Why, though, does the Gemara in Chullin single out the working class for whom the Torah scholars must pray? Shouldn't they pray for everyone? I would suggest that, of course, the talmidei chakhamim will pray for the wealthy ba'alei batim. Without them there can be no shuls, yeshivas, chesed organizations, etc. And, of course, the talmidei chakhamim will make every effort on behalf of the people "at risk" and try to bring them back into the fold. But what about the average people, the silent majority of the community who lack the wealth to make major contributions and spend their time faithfully raising their family as best as they can? They tend to get lost in the shuffle. That is why the Gemara emphasizes that they, too, require attention. Talmidei chakhamim cannot cater to the wealthy and those with special needs while neglecting their main constituency.

I think that this is a lesson that can use reinforcing today. We are being taken for granted and our needs are being ignored. Do not take our support for granted!


(Note that comments on this will be carefully edited. Please do not list any accusations or malign any individual or organization. If you have a serious accusation, call the police.)

January 28, 2008 3:21 PM  
Anonymous Anonymous said...

I kept trying to post this on Phil's blog yet it wouldn't take it. I figured I'd post it here so at least it won't get deleted.


@@@@@@@@
Phil,
Instead of deleting the link to the JS site, why not answer the questions? Why not let us all know where you are coming from? Stop playing game!

You are part of the planning committee who is brining in sex offender friendly croud. Its obvious you are chumming up with those who cover up sexual abuse in our community.

I also am curious where the funds came from for the documentary you are putting together. My bet it's nothing more then a PR piece for the vaad and JFS of Baltimore.

January 28, 2008 3:33 PM  
Anonymous What about Rabbi Eiseman? said...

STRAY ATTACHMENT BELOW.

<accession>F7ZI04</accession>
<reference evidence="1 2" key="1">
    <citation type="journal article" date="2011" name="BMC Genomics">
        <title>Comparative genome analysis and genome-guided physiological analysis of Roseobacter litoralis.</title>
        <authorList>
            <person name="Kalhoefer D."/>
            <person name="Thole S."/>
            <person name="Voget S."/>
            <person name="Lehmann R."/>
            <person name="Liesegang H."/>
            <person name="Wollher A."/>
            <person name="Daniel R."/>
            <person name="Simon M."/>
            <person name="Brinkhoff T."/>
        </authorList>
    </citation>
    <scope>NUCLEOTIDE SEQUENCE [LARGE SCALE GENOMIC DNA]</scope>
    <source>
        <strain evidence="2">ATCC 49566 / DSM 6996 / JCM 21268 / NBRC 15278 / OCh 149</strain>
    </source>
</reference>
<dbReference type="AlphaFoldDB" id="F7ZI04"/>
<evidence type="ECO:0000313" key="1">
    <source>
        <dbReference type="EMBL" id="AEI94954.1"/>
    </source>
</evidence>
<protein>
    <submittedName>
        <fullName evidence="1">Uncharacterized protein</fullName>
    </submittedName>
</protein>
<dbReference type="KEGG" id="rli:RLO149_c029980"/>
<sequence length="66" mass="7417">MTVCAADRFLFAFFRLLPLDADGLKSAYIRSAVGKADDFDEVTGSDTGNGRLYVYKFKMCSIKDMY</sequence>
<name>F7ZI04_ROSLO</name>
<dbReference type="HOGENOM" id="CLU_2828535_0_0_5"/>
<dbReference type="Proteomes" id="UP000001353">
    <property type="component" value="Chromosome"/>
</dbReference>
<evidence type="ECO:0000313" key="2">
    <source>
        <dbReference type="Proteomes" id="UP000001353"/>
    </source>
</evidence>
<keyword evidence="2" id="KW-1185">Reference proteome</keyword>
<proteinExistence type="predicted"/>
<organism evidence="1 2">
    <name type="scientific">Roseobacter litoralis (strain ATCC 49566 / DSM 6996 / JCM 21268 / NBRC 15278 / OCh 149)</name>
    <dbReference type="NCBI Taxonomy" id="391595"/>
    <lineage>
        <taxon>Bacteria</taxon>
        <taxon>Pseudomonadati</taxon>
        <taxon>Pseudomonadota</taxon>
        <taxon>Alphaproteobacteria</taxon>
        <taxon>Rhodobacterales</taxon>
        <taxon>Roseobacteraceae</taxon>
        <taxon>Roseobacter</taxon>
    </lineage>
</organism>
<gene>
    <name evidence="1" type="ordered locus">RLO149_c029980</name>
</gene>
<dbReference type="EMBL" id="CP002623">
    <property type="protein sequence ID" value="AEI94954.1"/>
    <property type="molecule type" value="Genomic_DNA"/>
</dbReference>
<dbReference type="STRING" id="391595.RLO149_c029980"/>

How can the Baltimore Vaad, Rabbi Gotlib, Rabbi Hauer, Rabbi Hopfer, etc. get up in front of the community, and teach how to keep kids safe, when they continue to cover up for the yeshivah which is covering up for Rabbi Eiseman? Is Rabbi Eiseman going to come out of “retirement” to add his opinion on this matter? I actually think he would have the most relevant information to impart on how to keep kids safe from people like him. But these Vaad rabbis are MUCH better at speaking on how to keep molesters safe. They know how to keep the yeshiva’s reputation safe. They know how to keep their own jobs safe. But I don’t see why anyone would believe that they know how to keep children safe. And anybody who works with them, under the circumstances, is giving the wrong message. That you can talk about protecting children while simutaneously actively protect a molester. It is what the Gemorah calls “Chucha V’Tlula”...a joke.

January 28, 2008 3:33 PM  
Anonymous Poor, Poor, Pityful Phil said...

Poor Phil. He's been going around for months to various people letting them know how difficult it has been for him ever since started publishing the series on sexual abuse within the eruv of Baltimore.

I can't buy into his horror that he didn't realize that those with power and affluence wouldn't like it? For years he's been spoon fed various stories, yet refused to write about them. He was too afraid, he knew what the ramifications would be. Phil Jacobs knew exactly what would happen. He knew he would be shunned. I say this because he's heard over and over again what happened to those who were molested and tried to do something about it.

The survivors lost everything. So has all of those who attempted to advocate for them.

All you have been doing is wining and dining those you think you can manipulate or use in some way to promote yourself.

Phil, "your poor, poor, pitiful me act" will only take you so far. If you really want to be an advocate for those who have been sexually violated get up off your pity potty and start acting like a man.

Don't enable those who cover up crimes. Start working with those who are really doing the work. It's not those connected to Elaine Witman, Esther Giller, JFS, the Associated or Ner Yisroel. Have you forgotten -- they are part of the problem.

January 28, 2008 3:46 PM